Tabetha S. Boyajian

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Tabetha S. Boyajian
Bornc. 1980 (age 38–39)
Known forInvestigation of the strange light curve of KIC 8462852
Scientific career
ThesisSizing up the Stars (2009)
Doctoral advisorHarold A. McAlister

Dr Tabetha Suzanne Boyajian (born c. 1980) is an American astronomer and astrophysicist on faculty at Louisiana State University.[1][2] She was a post-doctoral fellow 2012–16 at Yale University, working with Debra Fischer.[2] Boyajian is active in the astronomical fields of stellar interferometry, stellar spectroscopy, exoplanet research, and high angular resolution astronomy, all particularly at optical and infrared wavelengths. She was the lead author of the September 2015 paper "Where's the Flux?", which investigated the highly unusual light curve of KIC 8462852;[3] the star is colloquially known as Tabby's Star in her honor.[4]


Boyajian received a BS degree in Physics with concentration in Astronomy from the College of Charleston in 2003, an MS degree in Physics from Georgia State University in 2005, and a PhD degree in Philosophy of Astronomy from the same university in 2009.[5] She studied the sizes of nearby stars similar to the Sun, using the University's CHARA array, a long-baseline optical and infrared interferometer located at Mount Wilson Observatory. Boyajian was awarded a Hubble Fellowship, and stayed at Georgia State University to study sizes of nearby stars much smaller than the Sun and stars with planets.[6][7] Fellow astronomer Sarah Ballard has described this as "truly remarkable"[8] work and has used what she calls this "precious sample"[8] of data on nearby small stars for the "characterization by proxy" method to help investigate the far more distant exoplanet Kepler-61b.[8][9]

Boyajian cowrote Extrasolar Planets and Their Host Stars in 2017 with Kaspar von Braun (von Braun & Boyajian 2017).

As of 2015, Boyajian is secretary and steering committee member of Division G Stars and Stellar Physics of the International Astronomical Union.[10]

Boyajian is also manager of the Planet Hunters project in which amateurs analyze data from the Kepler space observatory.[11]

Tabby's Star[edit]

On 14 October 2015, a strange pattern of light from star KIC 8462852, nicknamed "Tabby's Star" after Boyajian — the lead researcher who discovered the irregular light fluctuation— was captured by the Kepler Space Telescope, and raised speculation that a Dyson sphere may have been discovered.[12][13] In February 2016, Boyajian gave a TED talk where she explained the story of how her research on the star quickly took a turn into the mysterious. However, she was skeptical and in the talk she reminded everyone that skepticism is the best policy whenever delving into alien territory. Her exact quote is as follows:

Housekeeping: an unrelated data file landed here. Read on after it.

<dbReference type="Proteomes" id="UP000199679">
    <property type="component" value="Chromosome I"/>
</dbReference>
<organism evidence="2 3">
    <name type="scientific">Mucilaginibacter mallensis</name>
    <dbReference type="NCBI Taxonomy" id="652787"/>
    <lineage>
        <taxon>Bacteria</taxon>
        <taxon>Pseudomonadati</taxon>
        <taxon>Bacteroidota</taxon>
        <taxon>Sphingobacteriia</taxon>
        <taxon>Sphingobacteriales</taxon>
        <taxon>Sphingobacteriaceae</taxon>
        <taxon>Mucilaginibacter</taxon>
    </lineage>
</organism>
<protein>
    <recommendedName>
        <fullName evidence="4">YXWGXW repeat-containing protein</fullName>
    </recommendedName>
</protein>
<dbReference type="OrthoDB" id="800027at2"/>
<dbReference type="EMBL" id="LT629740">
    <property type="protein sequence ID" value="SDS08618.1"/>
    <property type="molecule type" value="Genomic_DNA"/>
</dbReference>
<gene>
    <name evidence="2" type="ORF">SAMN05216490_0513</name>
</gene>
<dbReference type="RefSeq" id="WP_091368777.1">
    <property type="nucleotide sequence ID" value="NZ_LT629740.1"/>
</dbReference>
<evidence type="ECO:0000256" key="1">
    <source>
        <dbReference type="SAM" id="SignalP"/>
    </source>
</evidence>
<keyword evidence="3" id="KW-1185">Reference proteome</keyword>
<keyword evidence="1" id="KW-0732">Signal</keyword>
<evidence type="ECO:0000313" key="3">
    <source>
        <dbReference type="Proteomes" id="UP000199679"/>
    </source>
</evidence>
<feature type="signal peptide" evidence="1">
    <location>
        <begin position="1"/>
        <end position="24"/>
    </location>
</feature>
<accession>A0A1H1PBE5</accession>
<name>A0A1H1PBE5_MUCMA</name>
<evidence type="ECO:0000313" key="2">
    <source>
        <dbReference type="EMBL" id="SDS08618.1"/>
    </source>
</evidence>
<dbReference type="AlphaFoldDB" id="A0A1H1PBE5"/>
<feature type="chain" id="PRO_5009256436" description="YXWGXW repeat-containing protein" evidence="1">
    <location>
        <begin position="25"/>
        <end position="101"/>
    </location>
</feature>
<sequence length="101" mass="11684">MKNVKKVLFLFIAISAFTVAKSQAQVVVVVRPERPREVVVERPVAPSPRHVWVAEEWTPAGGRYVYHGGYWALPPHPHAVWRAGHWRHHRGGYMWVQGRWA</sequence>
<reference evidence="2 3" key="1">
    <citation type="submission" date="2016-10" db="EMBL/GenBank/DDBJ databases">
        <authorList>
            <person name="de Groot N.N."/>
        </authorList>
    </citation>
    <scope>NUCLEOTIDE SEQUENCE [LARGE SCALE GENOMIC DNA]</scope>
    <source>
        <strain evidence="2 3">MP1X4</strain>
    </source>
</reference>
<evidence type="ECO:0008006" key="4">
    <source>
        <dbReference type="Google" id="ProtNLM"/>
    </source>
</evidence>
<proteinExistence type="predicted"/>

"Extraordinary claims require extraordinary evidence, and it is my job, my responsibility, as an Astronomer to remind people that alien hypotheses should always be a last resort."[14]

Wanting to understand the strange light pattern, Boyajian put several hypotheses to the test. Everyone's first thought was an exoplanet detected around this massive star, but the dips in light lasted anywhere from 5 to 80 days and were erratically spaced apart thus ruling out any kind of an orbit for one celestial object.[15] A dust cloud was proposed but the star showed no signs of being young so a dust cloud was highly improbable. Lastly, a comet shower was hypothesized. However as Boyajian pointed out in her TED (Conference) this was the most likely out of all the hypotheses and yet was still highly improbable. "It would take hundreds of comets to reproduce what we're observing. And these are only the comets that happen to pass between us and the star. And so in reality, we're talking thousands to tens of thousands of comets."[16]

So after all the natural explanations turned up weak, her team decided to send off their research to SETI (Search for extraterrestrial life) to rule out aliens. After reviewing the research the SETI Institute was so intrigued that they decided to study the star themselves and pointed their Allen Telescope Array (ATA) at the star "with hopes of catching a tell-tale signal that might reveal a technological civilization."[17]

The SETI Institute mentioned what caught their eye and made them take on the research themselves: "Even more interesting, the timing of the present dip (in light) suggests that whatever this material is, it is situated at just the right distance from the star to be in the 'habitable zone,' where we believe life like ours could develop as it has on Earth."[18]